Fargo Superintendent: District will ignore new state law to protect students
FARGO (KVRR-KFGO) – In an emotional address to the Fargo School Board during the Board’s regular meeting Tuesday night, Superintendent Rupak Gandhi shared his administration’s stance that, unless the Board directs it otherwise, the district will prioritize keeping students safe over obeying a new North Dakota state law that creates a number of restrictions and policies related to transgender students.
Gandhi’s statement came just one day after Governor Doug Burgum signed a bill which prohibits schools from requiring teachers to refer to transgender students by the pronouns they use, requires teachers to tell a parent or legal guardian if the student identifies as transgender, and prohibits transgender students from using the bathroom of their choice without prior approval from a parent or guardian.
Gandhi started his presentation with a litany of statistics about suicide rates among young people, and the various factors that can increase or decrease the chance a child might attempt suicide. He said suicide continues to be the second leading cause of death among young people ages 10 to 24 in the state and LGBTQ youth are more than four times as likely to attempt suicide as their peers.
Gandhi cited research that suggests that only one-third of LGBTQ youth experience parental acceptance, one-third experience parental rejection, and the final third choose not to disclose their LGBTQ identity until they are adults. Another study found that LGBTQ adults who report high levels of parental rejection are eight times more likely to report attempting suicide and six times more likely to report high levels of depression. At the same time, he said, at least one accepting adult can reduce the risk of suicide attempt amongst LGBTQ youth by 40%.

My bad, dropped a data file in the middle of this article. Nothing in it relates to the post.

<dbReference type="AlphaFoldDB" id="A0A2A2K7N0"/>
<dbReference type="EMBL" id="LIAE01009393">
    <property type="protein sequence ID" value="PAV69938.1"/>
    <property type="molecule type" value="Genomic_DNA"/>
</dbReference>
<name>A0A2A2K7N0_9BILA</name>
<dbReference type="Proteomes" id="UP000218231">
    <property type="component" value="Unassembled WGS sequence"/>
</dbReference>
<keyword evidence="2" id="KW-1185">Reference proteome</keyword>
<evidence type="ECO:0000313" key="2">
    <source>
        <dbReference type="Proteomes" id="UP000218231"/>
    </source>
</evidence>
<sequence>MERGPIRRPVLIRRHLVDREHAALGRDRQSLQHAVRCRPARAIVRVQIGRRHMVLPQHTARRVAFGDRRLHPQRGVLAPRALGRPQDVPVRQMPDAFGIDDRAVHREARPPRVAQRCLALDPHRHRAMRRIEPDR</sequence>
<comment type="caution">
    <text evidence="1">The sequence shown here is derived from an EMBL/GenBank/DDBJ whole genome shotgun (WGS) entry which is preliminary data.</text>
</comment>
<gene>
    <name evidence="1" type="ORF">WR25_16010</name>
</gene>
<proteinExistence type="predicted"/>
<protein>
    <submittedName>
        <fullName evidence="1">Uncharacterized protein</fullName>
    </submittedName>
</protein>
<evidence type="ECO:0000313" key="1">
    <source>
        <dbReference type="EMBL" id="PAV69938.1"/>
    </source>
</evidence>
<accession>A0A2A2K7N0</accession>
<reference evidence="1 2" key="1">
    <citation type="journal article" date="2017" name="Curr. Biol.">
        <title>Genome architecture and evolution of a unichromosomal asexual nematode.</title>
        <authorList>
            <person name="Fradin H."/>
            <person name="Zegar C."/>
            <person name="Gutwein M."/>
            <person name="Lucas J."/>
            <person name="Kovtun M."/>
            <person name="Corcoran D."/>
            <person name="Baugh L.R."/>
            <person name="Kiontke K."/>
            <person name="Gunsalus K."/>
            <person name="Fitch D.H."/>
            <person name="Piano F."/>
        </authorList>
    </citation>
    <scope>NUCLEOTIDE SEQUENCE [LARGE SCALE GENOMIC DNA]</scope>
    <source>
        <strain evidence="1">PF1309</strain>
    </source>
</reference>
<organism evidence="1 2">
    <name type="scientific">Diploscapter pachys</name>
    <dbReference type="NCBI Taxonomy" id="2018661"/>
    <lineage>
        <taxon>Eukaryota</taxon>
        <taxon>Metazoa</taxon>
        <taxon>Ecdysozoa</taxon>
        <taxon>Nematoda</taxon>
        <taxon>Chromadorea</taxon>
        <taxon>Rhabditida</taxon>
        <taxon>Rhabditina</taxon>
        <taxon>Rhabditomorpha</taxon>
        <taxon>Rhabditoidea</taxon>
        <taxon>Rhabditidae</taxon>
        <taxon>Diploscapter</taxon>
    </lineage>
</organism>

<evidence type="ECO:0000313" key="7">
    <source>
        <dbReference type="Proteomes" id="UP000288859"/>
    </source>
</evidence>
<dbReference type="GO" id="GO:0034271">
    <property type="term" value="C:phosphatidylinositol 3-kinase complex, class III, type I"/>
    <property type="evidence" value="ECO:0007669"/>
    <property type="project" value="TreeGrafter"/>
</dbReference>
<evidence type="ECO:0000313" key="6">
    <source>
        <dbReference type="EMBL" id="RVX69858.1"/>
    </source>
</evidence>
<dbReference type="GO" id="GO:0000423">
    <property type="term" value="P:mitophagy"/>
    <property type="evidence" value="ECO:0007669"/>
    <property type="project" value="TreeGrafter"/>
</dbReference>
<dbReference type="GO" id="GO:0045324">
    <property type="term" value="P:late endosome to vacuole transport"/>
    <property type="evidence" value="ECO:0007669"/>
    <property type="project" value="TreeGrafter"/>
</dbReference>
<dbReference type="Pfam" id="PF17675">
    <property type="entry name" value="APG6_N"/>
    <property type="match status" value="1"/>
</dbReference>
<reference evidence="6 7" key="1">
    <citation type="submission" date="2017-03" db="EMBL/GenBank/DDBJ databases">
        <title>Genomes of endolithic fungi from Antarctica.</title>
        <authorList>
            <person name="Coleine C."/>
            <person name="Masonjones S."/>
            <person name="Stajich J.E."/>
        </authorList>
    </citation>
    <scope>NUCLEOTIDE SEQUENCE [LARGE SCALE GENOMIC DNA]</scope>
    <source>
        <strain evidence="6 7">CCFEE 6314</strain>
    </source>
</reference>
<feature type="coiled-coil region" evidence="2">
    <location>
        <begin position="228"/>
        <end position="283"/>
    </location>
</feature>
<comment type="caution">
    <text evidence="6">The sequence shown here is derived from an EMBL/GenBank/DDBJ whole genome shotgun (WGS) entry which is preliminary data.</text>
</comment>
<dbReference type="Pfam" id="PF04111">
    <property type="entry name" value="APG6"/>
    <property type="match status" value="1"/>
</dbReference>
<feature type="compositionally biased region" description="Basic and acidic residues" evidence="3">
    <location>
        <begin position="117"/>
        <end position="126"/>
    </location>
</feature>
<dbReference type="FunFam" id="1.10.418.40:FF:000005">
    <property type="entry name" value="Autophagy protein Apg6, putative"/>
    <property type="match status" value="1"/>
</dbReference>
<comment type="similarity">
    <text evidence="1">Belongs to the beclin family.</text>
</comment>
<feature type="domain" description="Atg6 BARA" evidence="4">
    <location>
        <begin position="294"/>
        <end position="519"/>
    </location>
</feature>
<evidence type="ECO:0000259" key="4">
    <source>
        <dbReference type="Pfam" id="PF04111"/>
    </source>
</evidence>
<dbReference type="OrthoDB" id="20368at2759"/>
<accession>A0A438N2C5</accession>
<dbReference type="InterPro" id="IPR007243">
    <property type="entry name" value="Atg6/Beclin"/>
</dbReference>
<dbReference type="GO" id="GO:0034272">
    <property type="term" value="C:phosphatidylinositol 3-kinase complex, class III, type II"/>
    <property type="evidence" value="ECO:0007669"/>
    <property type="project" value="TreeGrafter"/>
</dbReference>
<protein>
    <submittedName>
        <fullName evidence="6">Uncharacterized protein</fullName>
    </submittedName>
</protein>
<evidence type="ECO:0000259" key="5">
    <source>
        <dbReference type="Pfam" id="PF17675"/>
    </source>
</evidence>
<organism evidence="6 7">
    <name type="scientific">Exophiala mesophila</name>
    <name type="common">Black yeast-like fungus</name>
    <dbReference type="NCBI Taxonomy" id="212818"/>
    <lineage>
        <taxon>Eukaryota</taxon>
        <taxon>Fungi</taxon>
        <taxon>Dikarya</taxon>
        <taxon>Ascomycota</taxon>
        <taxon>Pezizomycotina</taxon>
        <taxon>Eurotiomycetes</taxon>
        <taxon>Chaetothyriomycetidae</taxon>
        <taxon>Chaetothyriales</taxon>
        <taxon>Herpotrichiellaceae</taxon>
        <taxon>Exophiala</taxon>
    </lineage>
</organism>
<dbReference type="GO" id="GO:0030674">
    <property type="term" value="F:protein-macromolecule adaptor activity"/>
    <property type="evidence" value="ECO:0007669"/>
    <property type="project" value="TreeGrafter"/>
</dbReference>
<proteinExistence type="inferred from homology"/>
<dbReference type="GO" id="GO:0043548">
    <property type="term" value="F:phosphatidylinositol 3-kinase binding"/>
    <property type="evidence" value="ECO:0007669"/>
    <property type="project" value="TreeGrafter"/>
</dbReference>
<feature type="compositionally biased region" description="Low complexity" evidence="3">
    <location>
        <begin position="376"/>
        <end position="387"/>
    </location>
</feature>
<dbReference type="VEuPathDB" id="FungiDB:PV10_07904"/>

“I think my message is pretty clear as I draw across multiple pieces of data. There has been some legislation passed this year that is not supportive of our students,” Gandhi said. “As a district and as an administration, my responsibility is to our students and our educators and there will be times where we have to make decisions that may not be interpreted in accordance with the spirit of state law.”
Gandhi said he believed the new state law was likely in violation of current federal law.
“It is unfortunate. I think we as adults in North Dakota in our legislative session failed our children because we are putting our politics over their humanity,” he said.
Gandhi said the district will follow the data when it comes to deciding what to do.
“We’re going to do what’s right for kids. It’s not against parents, it’s for kids. I say unless the board tells us otherwise: we will not openly out any student because of one law if we know that’s going to cause harm to that child. We will not participate in anything that we think is going to subject students to further discrimination or increase self-harm. That will be our course moving forward,” he said.
North Dakota Superintendent of Public Instruction Kirsten Baesler was asked about Gandhi’s remarks. “We have no comment on this. It is a matter for the Fargo School Board.”